Definitions from Black's Law Dictionary: 2nd Edition and Ballentine's Law Dictionary as are available for each term in each dictionary.
  • Ballentine's Law Dictionary

    The degree, quantity, nature and extent of interest which a person has in real property. See 189 Pa. St. 73, 69 Am. St. Rep. 791, 41 Atl. 1110.

  • Black's Law Dictionary: 2nd Edition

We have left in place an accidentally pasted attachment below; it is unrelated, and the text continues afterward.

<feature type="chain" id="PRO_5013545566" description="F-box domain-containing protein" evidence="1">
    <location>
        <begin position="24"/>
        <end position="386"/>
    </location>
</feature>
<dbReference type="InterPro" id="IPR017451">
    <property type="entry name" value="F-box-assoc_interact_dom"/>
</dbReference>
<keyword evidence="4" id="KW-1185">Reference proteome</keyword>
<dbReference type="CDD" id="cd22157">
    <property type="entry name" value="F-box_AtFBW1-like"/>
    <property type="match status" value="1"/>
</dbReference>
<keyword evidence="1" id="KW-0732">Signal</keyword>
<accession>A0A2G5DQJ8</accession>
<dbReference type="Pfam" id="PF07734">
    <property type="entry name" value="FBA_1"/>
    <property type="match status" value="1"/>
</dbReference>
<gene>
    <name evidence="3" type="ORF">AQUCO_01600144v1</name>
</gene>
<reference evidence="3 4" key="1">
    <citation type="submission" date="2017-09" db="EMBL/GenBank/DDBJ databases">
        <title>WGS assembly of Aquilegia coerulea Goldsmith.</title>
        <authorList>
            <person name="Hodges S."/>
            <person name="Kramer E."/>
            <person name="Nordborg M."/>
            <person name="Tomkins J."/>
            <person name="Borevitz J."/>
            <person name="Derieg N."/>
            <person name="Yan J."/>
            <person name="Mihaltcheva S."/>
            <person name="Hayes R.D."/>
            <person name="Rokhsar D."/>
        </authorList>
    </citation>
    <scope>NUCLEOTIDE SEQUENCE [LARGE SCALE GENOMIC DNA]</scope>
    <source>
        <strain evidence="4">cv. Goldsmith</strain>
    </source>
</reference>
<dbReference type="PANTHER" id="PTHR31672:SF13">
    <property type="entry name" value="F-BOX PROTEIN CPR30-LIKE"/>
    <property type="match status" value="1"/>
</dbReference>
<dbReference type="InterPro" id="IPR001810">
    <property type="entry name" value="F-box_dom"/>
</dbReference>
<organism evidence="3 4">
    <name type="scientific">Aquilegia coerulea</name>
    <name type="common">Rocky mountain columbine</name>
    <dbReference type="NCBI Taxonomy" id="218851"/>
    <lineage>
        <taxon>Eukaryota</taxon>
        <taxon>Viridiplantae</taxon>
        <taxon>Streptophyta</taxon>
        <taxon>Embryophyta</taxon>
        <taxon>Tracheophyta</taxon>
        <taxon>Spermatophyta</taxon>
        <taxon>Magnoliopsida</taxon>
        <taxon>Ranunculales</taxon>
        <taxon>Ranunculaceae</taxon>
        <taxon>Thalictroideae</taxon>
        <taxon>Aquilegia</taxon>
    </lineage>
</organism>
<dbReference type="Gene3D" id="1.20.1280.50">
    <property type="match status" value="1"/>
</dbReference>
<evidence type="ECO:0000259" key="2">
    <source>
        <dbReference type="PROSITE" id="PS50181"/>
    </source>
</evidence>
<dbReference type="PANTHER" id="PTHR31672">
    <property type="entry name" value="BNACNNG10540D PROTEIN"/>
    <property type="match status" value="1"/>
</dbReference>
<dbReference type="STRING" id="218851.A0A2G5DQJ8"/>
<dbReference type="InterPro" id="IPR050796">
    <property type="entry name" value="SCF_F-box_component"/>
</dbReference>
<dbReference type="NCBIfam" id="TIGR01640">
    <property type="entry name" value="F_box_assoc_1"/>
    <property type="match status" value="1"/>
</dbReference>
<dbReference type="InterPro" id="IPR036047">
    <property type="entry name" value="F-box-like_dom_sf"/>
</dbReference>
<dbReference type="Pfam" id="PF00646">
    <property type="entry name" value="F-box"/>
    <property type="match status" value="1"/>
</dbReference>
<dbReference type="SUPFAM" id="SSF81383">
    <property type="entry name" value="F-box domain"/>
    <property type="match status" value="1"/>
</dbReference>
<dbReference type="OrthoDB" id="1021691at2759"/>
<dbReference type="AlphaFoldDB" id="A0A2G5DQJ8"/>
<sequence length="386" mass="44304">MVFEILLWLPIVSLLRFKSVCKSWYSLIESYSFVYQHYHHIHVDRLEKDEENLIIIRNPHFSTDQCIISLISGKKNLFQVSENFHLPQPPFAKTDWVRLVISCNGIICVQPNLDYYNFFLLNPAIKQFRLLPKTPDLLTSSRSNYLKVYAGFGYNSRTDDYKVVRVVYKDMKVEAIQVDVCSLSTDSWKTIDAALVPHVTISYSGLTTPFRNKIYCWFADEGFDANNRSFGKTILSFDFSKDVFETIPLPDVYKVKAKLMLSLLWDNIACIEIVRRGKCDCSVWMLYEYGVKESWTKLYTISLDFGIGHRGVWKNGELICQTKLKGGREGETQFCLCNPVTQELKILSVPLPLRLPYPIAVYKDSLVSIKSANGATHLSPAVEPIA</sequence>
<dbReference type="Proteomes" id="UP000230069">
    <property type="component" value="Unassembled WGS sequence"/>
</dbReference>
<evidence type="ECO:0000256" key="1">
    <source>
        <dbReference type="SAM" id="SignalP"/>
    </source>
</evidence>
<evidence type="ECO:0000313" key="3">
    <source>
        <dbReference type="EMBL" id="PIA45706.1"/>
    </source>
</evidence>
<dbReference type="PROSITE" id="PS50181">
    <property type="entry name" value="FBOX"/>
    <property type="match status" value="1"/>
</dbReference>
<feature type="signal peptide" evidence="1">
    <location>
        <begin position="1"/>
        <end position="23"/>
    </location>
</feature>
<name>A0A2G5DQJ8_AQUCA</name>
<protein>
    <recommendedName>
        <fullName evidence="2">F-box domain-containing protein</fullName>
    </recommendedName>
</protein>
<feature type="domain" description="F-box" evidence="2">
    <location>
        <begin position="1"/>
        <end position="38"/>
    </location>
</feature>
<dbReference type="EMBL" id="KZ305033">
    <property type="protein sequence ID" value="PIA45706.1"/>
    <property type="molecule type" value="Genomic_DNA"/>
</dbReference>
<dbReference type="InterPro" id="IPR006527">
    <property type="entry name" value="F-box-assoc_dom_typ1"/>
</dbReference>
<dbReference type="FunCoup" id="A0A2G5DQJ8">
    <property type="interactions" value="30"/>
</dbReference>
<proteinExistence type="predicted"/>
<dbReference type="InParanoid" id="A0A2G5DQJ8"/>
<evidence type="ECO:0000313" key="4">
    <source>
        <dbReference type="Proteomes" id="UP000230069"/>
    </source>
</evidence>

1. The interest which any one has in lands or in any other subject of property. 1 Prest. Est. 20. And see Van Rensselaer v. Poucher, 5 Denio (N. Y.) 40; Beall v. Holmes, 6 Har. & J. (Md.) 208; Mul-ford v. Le Franc, 26 Cal. 103; Robertson v. VanCleave, 129 Ind. 217, 22 N. E. 899, 29 N. E. 781, 15 In R. A. 68; Ball v. Chadwick, 46 III. 31; Cutts v. Co.m., 2 Mass. 289; Jackson v. Parker, 9 Cow. (N. Y.) 81. An estate in lands, tenements, and hereditaments signifies such interest as the tenant has therein. 2 Bl. Comm. 103. The condition or circumstance in which the owner stands with regard to his property. 2 Crabb, Real Prop, p. 2, § 942. In this sense, "estate" is constantly used in conveyances in connection with the words "right," "title," and "interest," and is, in a great degree, synonymous with all of them. See Co. Litt. 345. Classification. Estates, in this sense, may be either absolute or conditional. An absolute estate is a full and complete estate (Cooper v. Cooper, 56 N. J. Eq. 48, 38 Atl. 198) or an estate in lands not subject to be defeated upon any condition. In this phrase the word "absolute" is not used legally to distinguish a fee from a life-estate, but a qualified or conditional fee from a fee simple. Greenawalt v. Green-awalt, 71 Pa. 483. A conditional estate is one, the existence of which depends upon the happening or not happening of some uncertain event, whereby the estate may be either originally created, or enlarged, or finally defeated. 2 Bl. Comm. 151. Estates are also classed as executed or executory. The former is an estate whereby a present interest passes to and resides in the tenant, not dependent upon any subsequent circumstance or contingency. They are more commonly called "estates in possession." 2 Bl. Comm. 162. An estate where there is vested in the grantee a present and immediate right of present or future enjoyment. An executory estate is an estate or interest in lands, the vesting or enjoyment of which depends upon some future contingency. Such estate may be an executory devise, or an executory remainder, which is the same as a contingent remainder, because no present interest passes. Further, estates may be legal or equitable. The former is that kind of estate which is properly cognizable in the couris of common law, though noticed, also, in the courts of equity. 1 Steph. Comm. 217. And see Sayre v. Mohney, 30 Or. 238, 47 Pac. 107 ; In re Qualifications of Electors, 19 In I. 387, 35 Atl. 213. An equitable estate is an estate an interest in which can only be enforced in a court of chancery. Avery v. Dufrees, 9 Ohio, 145. That is properly an equitable estate or interest for which a court of equity affords the only remedy; and of this nature, especially, is the benefit of every trust, express or implied, which is not converted into a legal estate by the statute of uses. The rest are equities of redemption, constructive trusts, and all equitable charges. Burt. Comp. c.